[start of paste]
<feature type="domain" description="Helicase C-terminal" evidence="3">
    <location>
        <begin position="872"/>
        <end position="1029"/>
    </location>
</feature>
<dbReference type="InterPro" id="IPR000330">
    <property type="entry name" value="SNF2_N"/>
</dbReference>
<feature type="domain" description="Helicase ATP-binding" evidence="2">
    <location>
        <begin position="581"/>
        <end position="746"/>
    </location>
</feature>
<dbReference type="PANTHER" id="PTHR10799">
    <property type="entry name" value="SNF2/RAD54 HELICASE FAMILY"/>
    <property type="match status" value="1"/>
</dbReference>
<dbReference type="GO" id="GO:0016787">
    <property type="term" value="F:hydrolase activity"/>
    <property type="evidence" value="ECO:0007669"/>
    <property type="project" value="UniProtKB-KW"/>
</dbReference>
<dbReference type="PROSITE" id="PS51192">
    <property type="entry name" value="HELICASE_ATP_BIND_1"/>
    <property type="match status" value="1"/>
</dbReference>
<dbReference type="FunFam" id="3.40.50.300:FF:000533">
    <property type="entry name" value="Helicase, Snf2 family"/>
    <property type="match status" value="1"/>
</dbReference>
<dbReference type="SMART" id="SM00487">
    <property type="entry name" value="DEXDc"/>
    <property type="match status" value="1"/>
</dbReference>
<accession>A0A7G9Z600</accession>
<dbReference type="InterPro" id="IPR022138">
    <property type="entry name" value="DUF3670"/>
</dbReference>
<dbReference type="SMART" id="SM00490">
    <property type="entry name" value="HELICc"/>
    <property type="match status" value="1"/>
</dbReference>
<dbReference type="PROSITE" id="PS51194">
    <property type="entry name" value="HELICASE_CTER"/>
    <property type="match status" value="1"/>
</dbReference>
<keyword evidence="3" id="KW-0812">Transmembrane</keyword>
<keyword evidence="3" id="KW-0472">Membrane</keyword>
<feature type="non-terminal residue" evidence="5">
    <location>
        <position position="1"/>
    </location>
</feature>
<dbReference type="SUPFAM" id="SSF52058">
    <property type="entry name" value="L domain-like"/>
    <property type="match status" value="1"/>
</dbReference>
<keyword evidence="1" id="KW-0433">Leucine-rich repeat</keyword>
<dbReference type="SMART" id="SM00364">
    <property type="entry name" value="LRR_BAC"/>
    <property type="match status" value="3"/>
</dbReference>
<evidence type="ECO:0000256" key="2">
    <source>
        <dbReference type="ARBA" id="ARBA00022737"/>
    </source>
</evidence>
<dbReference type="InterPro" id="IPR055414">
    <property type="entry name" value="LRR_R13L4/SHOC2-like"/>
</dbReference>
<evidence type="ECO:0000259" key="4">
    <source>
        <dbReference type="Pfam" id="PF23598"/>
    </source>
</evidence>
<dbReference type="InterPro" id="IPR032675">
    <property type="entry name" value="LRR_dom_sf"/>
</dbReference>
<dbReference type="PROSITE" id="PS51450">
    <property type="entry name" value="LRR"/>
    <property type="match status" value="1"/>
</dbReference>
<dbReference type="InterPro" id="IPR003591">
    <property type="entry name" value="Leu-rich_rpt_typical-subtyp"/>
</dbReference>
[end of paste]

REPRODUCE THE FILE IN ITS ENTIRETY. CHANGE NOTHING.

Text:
<feature type="domain" description="Helicase C-terminal" evidence="3">
    <location>
        <begin position="872"/>
        <end position="1029"/>
    </location>
</feature>
<dbReference type="InterPro" id="IPR000330">
    <property type="entry name" value="SNF2_N"/>
</dbReference>
<feature type="domain" description="Helicase ATP-binding" evidence="2">
    <location>
        <begin position="581"/>
        <end position="746"/>
    </location>
</feature>
<dbReference type="PANTHER" id="PTHR10799">
    <property type="entry name" value="SNF2/RAD54 HELICASE FAMILY"/>
    <property type="match status" value="1"/>
</dbReference>
<dbReference type="GO" id="GO:0016787">
    <property type="term" value="F:hydrolase activity"/>
    <property type="evidence" value="ECO:0007669"/>
    <property type="project" value="UniProtKB-KW"/>
</dbReference>
<dbReference type="PROSITE" id="PS51192">
    <property type="entry name" value="HELICASE_ATP_BIND_1"/>
    <property type="match status" value="1"/>
</dbReference>
<dbReference type="FunFam" id="3.40.50.300:FF:000533">
    <property type="entry name" value="Helicase, Snf2 family"/>
    <property type="match status" value="1"/>
</dbReference>
<dbReference type="SMART" id="SM00487">
    <property type="entry name" value="DEXDc"/>
    <property type="match status" value="1"/>
</dbReference>
<accession>A0A7G9Z600</accession>
<dbReference type="InterPro" id="IPR022138">
    <property type="entry name" value="DUF3670"/>
</dbReference>
<dbReference type="SMART" id="SM00490">
    <property type="entry name" value="HELICc"/>
    <property type="match status" value="1"/>
</dbReference>
<dbReference type="PROSITE" id="PS51194">
    <property type="entry name" value="HELICASE_CTER"/>
    <property type="match status" value="1"/>
</dbReference>
<keyword evidence="3" id="KW-0812">Transmembrane</keyword>
<keyword evidence="3" id="KW-0472">Membrane</keyword>
<feature type="non-terminal residue" evidence="5">
    <location>
        <position position="1"/>
    </location>
</feature>
<dbReference type="SUPFAM" id="SSF52058">
    <property type="entry name" value="L domain-like"/>
    <property type="match status" value="1"/>
</dbReference>
<keyword evidence="1" id="KW-0433">Leucine-rich repeat</keyword>
<dbReference type="SMART" id="SM00364">
    <property type="entry name" value="LRR_BAC"/>
    <property type="match status" value="3"/>
</dbReference>
<evidence type="ECO:0000256" key="2">
    <source>
        <dbReference type="ARBA" id="ARBA00022737"/>
    </source>
</evidence>
<dbReference type="InterPro" id="IPR055414">
    <property type="entry name" value="LRR_R13L4/SHOC2-like"/>
</dbReference>
<evidence type="ECO:0000259" key="4">
    <source>
        <dbReference type="Pfam" id="PF23598"/>
    </source>
</evidence>
<dbReference type="InterPro" id="IPR032675">
    <property type="entry name" value="LRR_dom_sf"/>
</dbReference>
<dbReference type="PROSITE" id="PS51450">
    <property type="entry name" value="LRR"/>
    <property type="match status" value="1"/>
</dbReference>
<dbReference type="InterPro" id="IPR003591">
    <property type="entry name" value="Leu-rich_rpt_typical-subtyp"/>
</dbReference>